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What kind of performance can I expect from a Raspberry Pi 2 as a NAS with 2 External hard-drives as a software RAID-1?

I know that the Ethernet runs as a USB device so they all (Ethernet and 2 external HDDs) share a single USB bus.

I already have a setup like this and am wondering if I'm seeing the full potential when I run tests.

I have achieved the following through tests:

SETUP:

Raspberry Pi 2 overclocked to “Medium” via raspi-config, 2 x Seagate Expansion 3TBytes external hard-drives

Software RAID level 1 setup using mdadm:

mdadm -Cv /dev/md1 -l1 -n2 /dev/sd[ab]2

File-system ext4 type created with:

mkfs /dev/md0 -t ext4

Performance test against a Desktop PC running Ubuntu 12.04, connected with wired network.

Using iperf, Raspberry Pi as server:

$ iperf -c raspberrypi -t30
[ ID] Interval       Transfer     Bandwidth
[  3]  0.0-30.0 sec   300 MBytes  83.8 Mbits/sec

Write onto software RAID file system using ddon the Raspberry Pi

$ dd if=/dev/zero of=testfile6 bs=4M count=75
314572800 bytes (315 MB) copied, 17.2022 s, 18.3 MB/s

Copy from/to software RAID file system using dd on raspberry pi

$ dd if=testfile6 of=testfile7 bs=4M
314572800 bytes (315 MB) copied, 35.2339 s, 8.9 MB/s

I then exported the RAID drive as a NFS and made write tests on the Desktop PC after having mounted the NFS. Again, using dd:

$ dd if=/dev/zero of=testfile8 bs=4M count=75
314572800 bytes (315 MB) copied, 50,9384 s, 6,2 MB/s

And a read test using dd:

$ dd if=testfile9 of=/dev/null bs=4M
314572800 bytes (315 MB) copied, 57,3728 s, 5,5 MB/s

I guess that writing to the software RAID over NFS require writing data to both external HDDs and an equal bandwidth share goes to the Ethernet controller.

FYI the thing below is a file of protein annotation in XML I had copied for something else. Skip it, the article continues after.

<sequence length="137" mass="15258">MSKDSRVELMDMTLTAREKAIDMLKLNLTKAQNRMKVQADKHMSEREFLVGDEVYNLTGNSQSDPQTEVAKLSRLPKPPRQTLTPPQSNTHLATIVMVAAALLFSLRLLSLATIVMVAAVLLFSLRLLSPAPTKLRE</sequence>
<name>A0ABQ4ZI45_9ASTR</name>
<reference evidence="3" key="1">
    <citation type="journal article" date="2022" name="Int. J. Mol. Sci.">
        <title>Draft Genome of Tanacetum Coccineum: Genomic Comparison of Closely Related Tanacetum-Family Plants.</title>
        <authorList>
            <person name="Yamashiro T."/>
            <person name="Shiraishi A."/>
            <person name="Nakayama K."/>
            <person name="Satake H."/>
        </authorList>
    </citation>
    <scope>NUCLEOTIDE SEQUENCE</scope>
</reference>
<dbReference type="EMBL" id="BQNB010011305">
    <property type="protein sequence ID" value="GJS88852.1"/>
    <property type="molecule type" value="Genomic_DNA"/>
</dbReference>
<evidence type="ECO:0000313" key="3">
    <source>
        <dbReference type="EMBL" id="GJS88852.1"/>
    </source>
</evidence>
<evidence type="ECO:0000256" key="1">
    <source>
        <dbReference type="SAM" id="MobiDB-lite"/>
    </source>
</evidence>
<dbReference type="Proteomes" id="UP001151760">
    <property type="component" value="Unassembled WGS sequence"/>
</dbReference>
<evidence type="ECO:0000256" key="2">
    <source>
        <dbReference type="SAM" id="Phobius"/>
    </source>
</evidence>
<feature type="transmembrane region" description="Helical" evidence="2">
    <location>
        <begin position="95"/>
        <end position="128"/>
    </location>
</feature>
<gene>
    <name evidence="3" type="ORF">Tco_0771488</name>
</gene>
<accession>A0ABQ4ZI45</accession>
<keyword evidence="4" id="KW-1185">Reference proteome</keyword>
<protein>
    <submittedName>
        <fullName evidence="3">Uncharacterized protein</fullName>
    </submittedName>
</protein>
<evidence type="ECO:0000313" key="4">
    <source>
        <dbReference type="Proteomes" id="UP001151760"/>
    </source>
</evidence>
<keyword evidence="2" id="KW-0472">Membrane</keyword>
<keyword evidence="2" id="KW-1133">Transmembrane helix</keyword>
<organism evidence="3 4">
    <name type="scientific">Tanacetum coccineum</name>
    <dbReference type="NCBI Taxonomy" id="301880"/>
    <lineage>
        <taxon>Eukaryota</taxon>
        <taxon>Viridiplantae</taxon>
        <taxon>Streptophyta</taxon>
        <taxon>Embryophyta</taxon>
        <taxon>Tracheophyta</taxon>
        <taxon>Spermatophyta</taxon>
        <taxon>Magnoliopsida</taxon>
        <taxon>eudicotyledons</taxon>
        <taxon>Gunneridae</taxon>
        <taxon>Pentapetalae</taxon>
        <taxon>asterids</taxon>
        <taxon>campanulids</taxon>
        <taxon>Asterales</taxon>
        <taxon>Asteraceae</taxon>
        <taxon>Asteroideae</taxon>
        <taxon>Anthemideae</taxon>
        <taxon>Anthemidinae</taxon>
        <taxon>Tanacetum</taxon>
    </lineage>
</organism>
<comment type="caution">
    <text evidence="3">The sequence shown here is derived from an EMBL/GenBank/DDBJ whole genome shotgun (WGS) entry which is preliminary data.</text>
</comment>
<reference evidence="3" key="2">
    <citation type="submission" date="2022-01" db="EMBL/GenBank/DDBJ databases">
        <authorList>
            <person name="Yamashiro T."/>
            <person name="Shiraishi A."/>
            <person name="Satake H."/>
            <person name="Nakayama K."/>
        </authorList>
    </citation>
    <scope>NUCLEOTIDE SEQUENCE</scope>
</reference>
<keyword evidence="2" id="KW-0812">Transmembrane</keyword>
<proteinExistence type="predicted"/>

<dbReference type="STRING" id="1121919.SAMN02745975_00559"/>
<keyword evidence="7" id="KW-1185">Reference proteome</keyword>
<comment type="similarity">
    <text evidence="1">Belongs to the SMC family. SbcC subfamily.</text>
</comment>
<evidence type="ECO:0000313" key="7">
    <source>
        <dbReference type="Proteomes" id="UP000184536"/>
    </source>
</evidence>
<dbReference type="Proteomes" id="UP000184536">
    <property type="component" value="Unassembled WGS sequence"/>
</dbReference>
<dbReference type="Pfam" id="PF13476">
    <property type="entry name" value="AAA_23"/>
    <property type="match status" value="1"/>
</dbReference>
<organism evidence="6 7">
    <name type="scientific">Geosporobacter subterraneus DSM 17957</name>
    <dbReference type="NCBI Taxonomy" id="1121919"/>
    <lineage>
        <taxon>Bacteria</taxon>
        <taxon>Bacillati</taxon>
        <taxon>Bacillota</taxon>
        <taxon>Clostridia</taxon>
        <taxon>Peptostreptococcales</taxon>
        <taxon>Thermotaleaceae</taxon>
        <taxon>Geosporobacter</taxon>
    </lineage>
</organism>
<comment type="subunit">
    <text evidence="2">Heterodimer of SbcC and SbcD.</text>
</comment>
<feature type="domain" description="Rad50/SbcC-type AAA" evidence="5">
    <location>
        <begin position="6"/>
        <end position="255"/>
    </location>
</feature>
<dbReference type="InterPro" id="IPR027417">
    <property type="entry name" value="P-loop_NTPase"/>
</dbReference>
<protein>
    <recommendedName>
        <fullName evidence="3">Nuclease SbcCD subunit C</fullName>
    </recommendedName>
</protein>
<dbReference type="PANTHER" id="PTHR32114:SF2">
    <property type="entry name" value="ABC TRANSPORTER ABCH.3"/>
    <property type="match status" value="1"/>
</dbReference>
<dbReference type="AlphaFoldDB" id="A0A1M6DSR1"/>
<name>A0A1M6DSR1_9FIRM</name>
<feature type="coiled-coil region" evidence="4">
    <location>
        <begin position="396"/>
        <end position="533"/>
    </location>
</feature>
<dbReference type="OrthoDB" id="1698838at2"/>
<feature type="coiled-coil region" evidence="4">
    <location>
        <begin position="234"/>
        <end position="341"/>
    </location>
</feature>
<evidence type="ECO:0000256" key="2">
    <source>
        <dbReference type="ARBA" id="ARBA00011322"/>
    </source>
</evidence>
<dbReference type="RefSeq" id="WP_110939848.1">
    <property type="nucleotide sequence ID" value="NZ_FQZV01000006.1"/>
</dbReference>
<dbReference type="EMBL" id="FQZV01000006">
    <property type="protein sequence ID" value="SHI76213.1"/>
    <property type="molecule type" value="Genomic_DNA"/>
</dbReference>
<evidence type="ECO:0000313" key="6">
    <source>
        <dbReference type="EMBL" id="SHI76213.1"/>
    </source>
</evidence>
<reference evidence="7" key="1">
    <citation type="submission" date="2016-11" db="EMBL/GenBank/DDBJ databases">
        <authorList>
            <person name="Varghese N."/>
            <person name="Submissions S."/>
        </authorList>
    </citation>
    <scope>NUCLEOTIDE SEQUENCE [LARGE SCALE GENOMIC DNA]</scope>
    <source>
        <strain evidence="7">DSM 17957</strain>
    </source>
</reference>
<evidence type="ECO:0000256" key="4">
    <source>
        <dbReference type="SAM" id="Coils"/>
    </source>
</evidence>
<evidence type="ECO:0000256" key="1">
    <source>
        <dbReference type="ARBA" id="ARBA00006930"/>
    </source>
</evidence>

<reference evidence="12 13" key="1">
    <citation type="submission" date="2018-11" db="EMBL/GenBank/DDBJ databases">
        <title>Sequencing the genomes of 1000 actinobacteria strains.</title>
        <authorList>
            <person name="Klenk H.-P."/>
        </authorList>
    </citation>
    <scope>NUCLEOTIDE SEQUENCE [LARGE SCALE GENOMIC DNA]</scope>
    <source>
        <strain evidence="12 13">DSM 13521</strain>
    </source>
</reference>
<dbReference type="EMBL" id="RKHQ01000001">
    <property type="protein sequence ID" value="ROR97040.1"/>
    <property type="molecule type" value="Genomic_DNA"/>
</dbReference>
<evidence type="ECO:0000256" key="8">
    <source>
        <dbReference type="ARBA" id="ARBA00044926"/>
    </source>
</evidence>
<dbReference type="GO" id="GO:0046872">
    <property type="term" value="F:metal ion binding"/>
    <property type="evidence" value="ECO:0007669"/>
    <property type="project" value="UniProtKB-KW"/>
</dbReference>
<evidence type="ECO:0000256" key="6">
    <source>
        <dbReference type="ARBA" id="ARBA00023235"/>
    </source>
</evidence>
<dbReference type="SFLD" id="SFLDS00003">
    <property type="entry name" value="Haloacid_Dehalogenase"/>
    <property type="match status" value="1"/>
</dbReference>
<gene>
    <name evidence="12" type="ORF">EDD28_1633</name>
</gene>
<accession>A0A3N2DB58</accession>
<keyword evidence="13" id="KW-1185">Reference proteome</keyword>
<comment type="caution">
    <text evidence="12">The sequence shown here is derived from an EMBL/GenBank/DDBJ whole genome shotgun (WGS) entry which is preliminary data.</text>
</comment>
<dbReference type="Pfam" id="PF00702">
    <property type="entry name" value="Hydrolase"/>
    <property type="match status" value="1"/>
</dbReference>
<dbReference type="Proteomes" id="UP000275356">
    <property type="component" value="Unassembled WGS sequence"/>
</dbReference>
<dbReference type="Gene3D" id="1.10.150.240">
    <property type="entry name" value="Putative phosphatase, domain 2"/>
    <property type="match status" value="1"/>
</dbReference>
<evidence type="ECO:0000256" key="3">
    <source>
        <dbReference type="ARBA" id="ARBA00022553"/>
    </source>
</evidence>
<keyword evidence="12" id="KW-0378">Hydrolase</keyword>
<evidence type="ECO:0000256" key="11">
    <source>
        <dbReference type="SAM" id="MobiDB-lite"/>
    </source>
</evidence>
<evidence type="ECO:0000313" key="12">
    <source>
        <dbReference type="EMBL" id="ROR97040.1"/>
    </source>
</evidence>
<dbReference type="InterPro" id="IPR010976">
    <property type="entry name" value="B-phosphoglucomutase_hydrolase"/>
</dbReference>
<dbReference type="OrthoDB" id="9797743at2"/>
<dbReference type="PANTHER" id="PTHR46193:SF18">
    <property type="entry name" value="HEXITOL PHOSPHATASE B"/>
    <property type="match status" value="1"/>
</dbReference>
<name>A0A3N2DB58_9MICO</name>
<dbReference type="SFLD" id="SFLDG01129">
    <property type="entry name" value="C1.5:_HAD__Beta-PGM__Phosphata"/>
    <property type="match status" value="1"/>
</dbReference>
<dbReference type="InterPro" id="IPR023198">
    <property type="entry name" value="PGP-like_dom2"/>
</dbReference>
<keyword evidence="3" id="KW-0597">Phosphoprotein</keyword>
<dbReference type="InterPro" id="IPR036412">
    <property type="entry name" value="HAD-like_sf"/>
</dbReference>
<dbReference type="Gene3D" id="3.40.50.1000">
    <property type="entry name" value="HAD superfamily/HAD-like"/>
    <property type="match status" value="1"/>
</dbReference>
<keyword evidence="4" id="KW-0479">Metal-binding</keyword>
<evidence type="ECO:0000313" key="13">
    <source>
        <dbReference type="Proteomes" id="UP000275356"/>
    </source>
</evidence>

However, if I can write directly to the software RAID with a speed of 18.3 MB/s which is the speed of writing all data twice, then I would expect an actual bandwidth of double that, i.e. 36.6 MB/s.

This bandwidth should be divided by 3 when data comes from the Ethernet controller meaning I should be able to transfer at (36.6 / 3) MB/s = 12.2 MB/s.

The iperf test showed that the Ethernet controller is able to transfer at 83.8 MBits/s = 10.4 MB/s so I guess this is the bottleneck, but then, why do I only get around 6 MB/s?

  • If you want legitmate times not influenced by the file cache you should sudo sync after writing a file and drop the caches before reading one (echo 3 > /proc/sys/vm/drop_caches, but you must do that su root, sudo will not work). – goldilocks Jan 17 '16 at 20:34
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    Not like the RPi has much ram for file caches anyways... to drop the caches easily, try this: echo 3 | sudo tee /proc/sys/vm/drop_caches >/dev/null, no su required. – lornix Jan 17 '16 at 21:10

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